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Women’s and children’s advocates have been celebrating the latest win in the fight against Pornhub after Visa and Mastercard suspended card payments for advertising on the porn giant’s platform on 4 August.

Activist Laila Mickelwait, who has been leading the fight against Pornhub, tweeted:

“The fight against Pornhub may finally be nearing an end. Pornhub and all of MindGeek’s porn tube sites were just completely demonetized by Visa and Mastercard. This is a huge moment for victims. Let’s celebrate with them and for them. #Traffickinghub”

A Californian court has denied Visa’s motion to dismiss a lawsuit by a woman – Serena Fleites – who has accused them of knowingly facilitating the distribution of child abuse sexual material on Pornhub and other sites operated by its parent company MindGeek, including an explicit video of herself that her boyfriend filmed when she was just 13 years old. MindGeek is also a defendant in the suit.

“It is simple,” US District Judge Cormac Carney said in his ruling.

“Visa made the decision to continue to recognize MindGeek as a merchant, despite its alleged knowledge that MindGeek monetized child porn. MindGeek made the decision to continue monetizing child porn, and there are enough facts pled to suggest that the latter decision depended on the former.”

This is the latest development in a saga that has been playing out for the past two years, partly brought to the fore by an investigative piece by Nick Kristoff for the New York Times in 2020 (which we wrote about here), which revealed the widespread rape, child sexual abuse, and trafficking content on Pornhub. At the time, the backlash caused Visa and Mastercard to demonetise MindGeek sites, but Visa subsequently reversed that decision, hence its inclusion in the current suit.

In addition, the initial demonetisation only affected public-facing transactions, such as Pornhub Premium memberships, but did not affect Pornhub’s revenue from those advertising on the platform and using their Visa or Mastercard to purchase such advertising.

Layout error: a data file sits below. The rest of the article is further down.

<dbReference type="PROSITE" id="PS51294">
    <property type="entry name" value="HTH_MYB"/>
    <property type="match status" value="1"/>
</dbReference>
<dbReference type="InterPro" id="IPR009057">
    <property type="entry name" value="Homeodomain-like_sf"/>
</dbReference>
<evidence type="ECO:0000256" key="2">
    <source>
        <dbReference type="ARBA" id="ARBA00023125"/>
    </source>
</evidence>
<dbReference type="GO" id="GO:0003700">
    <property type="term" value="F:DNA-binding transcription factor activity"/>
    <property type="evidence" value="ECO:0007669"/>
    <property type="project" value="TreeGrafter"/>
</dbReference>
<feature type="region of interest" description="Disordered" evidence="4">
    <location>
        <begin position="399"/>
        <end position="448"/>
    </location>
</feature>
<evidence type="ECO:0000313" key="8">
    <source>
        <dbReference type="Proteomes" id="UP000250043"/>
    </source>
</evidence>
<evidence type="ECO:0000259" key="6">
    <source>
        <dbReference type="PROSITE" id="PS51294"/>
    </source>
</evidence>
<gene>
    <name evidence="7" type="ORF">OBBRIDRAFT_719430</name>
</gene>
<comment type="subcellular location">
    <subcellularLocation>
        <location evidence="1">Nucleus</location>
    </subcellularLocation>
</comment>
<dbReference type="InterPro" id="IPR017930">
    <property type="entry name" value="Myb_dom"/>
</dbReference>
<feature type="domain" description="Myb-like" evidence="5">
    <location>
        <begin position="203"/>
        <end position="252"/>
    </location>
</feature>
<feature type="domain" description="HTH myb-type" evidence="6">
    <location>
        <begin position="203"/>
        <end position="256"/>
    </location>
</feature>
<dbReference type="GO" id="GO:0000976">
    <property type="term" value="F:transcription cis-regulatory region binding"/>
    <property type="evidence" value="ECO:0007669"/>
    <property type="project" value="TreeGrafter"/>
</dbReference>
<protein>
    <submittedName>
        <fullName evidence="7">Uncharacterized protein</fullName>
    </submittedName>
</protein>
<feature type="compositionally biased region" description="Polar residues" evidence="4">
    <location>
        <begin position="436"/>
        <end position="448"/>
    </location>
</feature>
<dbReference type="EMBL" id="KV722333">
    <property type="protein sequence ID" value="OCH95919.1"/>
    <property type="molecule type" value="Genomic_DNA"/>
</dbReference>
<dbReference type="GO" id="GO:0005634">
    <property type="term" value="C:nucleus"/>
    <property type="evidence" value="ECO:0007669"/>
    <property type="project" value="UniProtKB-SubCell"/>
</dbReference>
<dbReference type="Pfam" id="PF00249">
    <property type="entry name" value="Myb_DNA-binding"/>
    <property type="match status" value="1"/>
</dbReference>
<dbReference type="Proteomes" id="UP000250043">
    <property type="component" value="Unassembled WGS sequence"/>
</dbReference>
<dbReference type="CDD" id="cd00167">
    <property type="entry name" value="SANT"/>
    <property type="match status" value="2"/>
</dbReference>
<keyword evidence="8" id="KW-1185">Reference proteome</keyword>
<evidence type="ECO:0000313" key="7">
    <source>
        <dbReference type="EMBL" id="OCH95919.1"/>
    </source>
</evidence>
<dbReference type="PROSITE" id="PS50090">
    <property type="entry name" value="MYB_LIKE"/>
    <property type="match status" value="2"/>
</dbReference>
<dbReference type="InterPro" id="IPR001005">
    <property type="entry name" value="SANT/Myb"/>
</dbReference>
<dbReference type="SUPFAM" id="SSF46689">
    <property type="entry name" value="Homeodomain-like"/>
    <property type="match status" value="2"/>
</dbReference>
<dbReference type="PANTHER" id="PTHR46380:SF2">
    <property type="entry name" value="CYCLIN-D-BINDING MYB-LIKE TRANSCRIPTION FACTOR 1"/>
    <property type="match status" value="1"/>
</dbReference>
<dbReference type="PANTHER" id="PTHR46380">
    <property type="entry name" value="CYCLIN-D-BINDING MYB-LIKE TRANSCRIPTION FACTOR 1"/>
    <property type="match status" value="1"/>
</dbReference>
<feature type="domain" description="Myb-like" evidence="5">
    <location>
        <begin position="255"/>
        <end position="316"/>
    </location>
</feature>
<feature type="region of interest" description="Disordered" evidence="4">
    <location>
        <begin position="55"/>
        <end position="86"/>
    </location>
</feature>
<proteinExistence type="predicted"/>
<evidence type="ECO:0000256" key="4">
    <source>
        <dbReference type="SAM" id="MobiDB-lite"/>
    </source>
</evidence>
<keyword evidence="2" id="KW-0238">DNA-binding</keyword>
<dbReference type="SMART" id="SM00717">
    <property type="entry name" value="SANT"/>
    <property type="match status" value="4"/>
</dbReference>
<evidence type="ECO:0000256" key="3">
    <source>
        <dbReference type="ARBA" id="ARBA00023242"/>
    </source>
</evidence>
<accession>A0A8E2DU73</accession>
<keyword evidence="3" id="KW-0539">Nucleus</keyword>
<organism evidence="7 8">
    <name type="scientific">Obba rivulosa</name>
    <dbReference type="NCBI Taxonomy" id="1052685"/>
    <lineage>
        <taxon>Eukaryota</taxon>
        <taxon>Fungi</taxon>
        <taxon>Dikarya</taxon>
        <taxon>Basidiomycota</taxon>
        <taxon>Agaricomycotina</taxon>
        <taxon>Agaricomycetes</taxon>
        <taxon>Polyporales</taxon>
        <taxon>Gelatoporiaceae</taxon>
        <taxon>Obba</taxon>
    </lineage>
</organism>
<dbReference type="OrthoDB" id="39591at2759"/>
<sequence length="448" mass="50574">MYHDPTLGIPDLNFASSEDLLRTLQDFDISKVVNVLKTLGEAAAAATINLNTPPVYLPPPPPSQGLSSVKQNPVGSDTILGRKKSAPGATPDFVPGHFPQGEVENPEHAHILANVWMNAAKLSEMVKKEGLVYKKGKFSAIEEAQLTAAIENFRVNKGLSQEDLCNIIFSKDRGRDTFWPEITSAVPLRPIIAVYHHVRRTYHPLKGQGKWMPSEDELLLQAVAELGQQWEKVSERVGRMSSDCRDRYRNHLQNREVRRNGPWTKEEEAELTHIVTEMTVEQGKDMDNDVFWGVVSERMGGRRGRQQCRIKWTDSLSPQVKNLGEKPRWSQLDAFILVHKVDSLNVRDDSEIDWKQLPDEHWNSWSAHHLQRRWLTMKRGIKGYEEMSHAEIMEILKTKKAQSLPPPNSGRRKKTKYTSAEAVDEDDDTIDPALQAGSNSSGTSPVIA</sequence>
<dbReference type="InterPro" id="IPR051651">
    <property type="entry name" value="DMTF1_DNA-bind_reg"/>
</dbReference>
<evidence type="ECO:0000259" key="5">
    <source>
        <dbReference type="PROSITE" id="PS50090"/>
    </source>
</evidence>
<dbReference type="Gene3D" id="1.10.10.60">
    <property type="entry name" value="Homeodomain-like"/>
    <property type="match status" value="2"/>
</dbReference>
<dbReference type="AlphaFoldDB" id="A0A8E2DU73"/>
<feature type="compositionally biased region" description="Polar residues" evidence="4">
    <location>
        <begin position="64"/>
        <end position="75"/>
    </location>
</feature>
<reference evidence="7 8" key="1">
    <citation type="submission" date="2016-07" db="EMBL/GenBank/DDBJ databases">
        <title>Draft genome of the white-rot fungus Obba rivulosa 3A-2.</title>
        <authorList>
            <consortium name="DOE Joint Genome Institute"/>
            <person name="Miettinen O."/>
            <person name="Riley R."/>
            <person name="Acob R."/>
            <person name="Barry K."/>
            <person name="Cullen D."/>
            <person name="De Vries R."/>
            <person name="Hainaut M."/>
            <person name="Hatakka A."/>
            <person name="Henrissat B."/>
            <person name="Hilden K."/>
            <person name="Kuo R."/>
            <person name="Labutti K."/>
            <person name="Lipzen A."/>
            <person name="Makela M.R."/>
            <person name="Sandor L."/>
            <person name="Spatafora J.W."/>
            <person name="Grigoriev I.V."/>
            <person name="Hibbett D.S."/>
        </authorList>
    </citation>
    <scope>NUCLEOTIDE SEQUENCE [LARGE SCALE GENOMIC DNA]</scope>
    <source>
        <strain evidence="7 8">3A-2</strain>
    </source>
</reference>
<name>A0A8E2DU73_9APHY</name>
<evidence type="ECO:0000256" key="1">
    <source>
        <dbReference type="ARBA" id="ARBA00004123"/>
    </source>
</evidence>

The decision to go after Visa and other payment platforms that help funnel profits – particularly from advertising – to Pornhub is not only justice, it’s genius. As Mickelwait wrote for Newsweek in June:

“You see, free porn isn’t actually free. Not only is there a human cost, but the value of free porn is quantified with advertising revenue for the mega-corporations that run the sites (and the companies that process payments for the ads). Around every Pornhub video are advertisements by TrafficJunky, the advertising arm of MindGeek.

“MindGeek boasts 4.6 billion daily ad impressions across its free porn sites. The (now former) CEO of MindGeek, Feras Antoon, said 50 percent of company revenue is from advertising and The Logic pinned that ad revenue at $218 million in 2018. Antoon declared Pornhub is ‘an ad-supported platform, that’s how we make our revenues, that’s how Pornhub makes its revenues.”

She added, “[i]f credit card companies stopped enabling transactions for Pornhub advertising, they could force the site to halt its harmful practices once and for all.”

Indeed, days after Visa and Mastercard announced they were stopping payments in the wake of the 2020 New York Times piece, Pornhub removed 80 percent of its entire website – 10 million unverified videos – in under 24 hours. Father of four daughters, billionaire hedge-fund manager Bill Ackman recently agreed, telling CNBC, “[t]he ultimate regulator is actually Visa. Visa tomorrow could shut down MindGeek”.

This latest suspension of card payment facilities for Pornhub’s advertising revenue is a huge win for women and children everywhere – both those who have been directly violated for the purpose of entertainment on Pornhub and those who are indirectly impacted by an industry that glamorises the sexual abuse of women and children. We look forward to seeing justice served in Serena’s pending court case and the imminent demise of Pornhub, once and for all.

This article has been republished with permission from Women’s Forum Australia.

Rachael Wong is the CEO of Women's Forum Australia and an Adjunct Lecturer in the School of Law at the University of Notre Dame Australia. She has a particular interest in the crossover between law, ethics,...